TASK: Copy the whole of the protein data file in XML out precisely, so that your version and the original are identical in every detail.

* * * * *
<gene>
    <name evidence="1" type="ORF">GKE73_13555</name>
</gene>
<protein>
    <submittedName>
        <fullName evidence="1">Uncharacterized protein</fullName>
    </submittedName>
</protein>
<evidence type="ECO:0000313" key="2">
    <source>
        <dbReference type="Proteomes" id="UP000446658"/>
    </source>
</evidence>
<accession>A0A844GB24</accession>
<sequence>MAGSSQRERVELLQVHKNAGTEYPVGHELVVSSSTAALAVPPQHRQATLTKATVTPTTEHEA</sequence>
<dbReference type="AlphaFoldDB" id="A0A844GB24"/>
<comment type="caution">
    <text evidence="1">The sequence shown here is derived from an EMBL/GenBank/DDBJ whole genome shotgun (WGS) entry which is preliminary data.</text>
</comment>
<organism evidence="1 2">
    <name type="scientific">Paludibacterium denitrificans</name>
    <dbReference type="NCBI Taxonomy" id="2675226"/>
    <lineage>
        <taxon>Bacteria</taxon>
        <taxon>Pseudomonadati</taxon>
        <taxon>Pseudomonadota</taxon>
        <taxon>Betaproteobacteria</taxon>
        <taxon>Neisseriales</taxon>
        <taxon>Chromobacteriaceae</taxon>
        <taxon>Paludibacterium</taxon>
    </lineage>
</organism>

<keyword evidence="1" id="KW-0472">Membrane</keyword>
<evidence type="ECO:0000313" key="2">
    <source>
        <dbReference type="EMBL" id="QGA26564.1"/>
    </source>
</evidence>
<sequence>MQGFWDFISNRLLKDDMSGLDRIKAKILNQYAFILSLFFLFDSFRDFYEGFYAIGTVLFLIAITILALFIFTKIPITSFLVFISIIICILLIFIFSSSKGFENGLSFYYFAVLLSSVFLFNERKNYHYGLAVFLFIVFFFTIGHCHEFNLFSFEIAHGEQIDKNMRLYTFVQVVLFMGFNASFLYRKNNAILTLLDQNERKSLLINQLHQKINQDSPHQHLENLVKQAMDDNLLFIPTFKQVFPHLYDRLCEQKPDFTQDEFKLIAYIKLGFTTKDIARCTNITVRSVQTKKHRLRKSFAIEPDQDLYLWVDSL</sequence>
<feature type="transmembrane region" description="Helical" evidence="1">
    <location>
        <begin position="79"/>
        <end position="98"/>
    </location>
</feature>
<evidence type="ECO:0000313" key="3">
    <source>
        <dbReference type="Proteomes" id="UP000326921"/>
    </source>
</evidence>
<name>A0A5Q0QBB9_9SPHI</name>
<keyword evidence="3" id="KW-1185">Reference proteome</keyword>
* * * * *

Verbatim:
<gene>
    <name evidence="1" type="ORF">GKE73_13555</name>
</gene>
<protein>
    <submittedName>
        <fullName evidence="1">Uncharacterized protein</fullName>
    </submittedName>
</protein>
<evidence type="ECO:0000313" key="2">
    <source>
        <dbReference type="Proteomes" id="UP000446658"/>
    </source>
</evidence>
<accession>A0A844GB24</accession>
<sequence>MAGSSQRERVELLQVHKNAGTEYPVGHELVVSSSTAALAVPPQHRQATLTKATVTPTTEHEA</sequence>
<dbReference type="AlphaFoldDB" id="A0A844GB24"/>
<comment type="caution">
    <text evidence="1">The sequence shown here is derived from an EMBL/GenBank/DDBJ whole genome shotgun (WGS) entry which is preliminary data.</text>
</comment>
<organism evidence="1 2">
    <name type="scientific">Paludibacterium denitrificans</name>
    <dbReference type="NCBI Taxonomy" id="2675226"/>
    <lineage>
        <taxon>Bacteria</taxon>
        <taxon>Pseudomonadati</taxon>
        <taxon>Pseudomonadota</taxon>
        <taxon>Betaproteobacteria</taxon>
        <taxon>Neisseriales</taxon>
        <taxon>Chromobacteriaceae</taxon>
        <taxon>Paludibacterium</taxon>
    </lineage>
</organism>

<keyword evidence="1" id="KW-0472">Membrane</keyword>
<evidence type="ECO:0000313" key="2">
    <source>
        <dbReference type="EMBL" id="QGA26564.1"/>
    </source>
</evidence>
<sequence>MQGFWDFISNRLLKDDMSGLDRIKAKILNQYAFILSLFFLFDSFRDFYEGFYAIGTVLFLIAITILALFIFTKIPITSFLVFISIIICILLIFIFSSSKGFENGLSFYYFAVLLSSVFLFNERKNYHYGLAVFLFIVFFFTIGHCHEFNLFSFEIAHGEQIDKNMRLYTFVQVVLFMGFNASFLYRKNNAILTLLDQNERKSLLINQLHQKINQDSPHQHLENLVKQAMDDNLLFIPTFKQVFPHLYDRLCEQKPDFTQDEFKLIAYIKLGFTTKDIARCTNITVRSVQTKKHRLRKSFAIEPDQDLYLWVDSL</sequence>
<feature type="transmembrane region" description="Helical" evidence="1">
    <location>
        <begin position="79"/>
        <end position="98"/>
    </location>
</feature>
<evidence type="ECO:0000313" key="3">
    <source>
        <dbReference type="Proteomes" id="UP000326921"/>
    </source>
</evidence>
<name>A0A5Q0QBB9_9SPHI</name>
<keyword evidence="3" id="KW-1185">Reference proteome</keyword>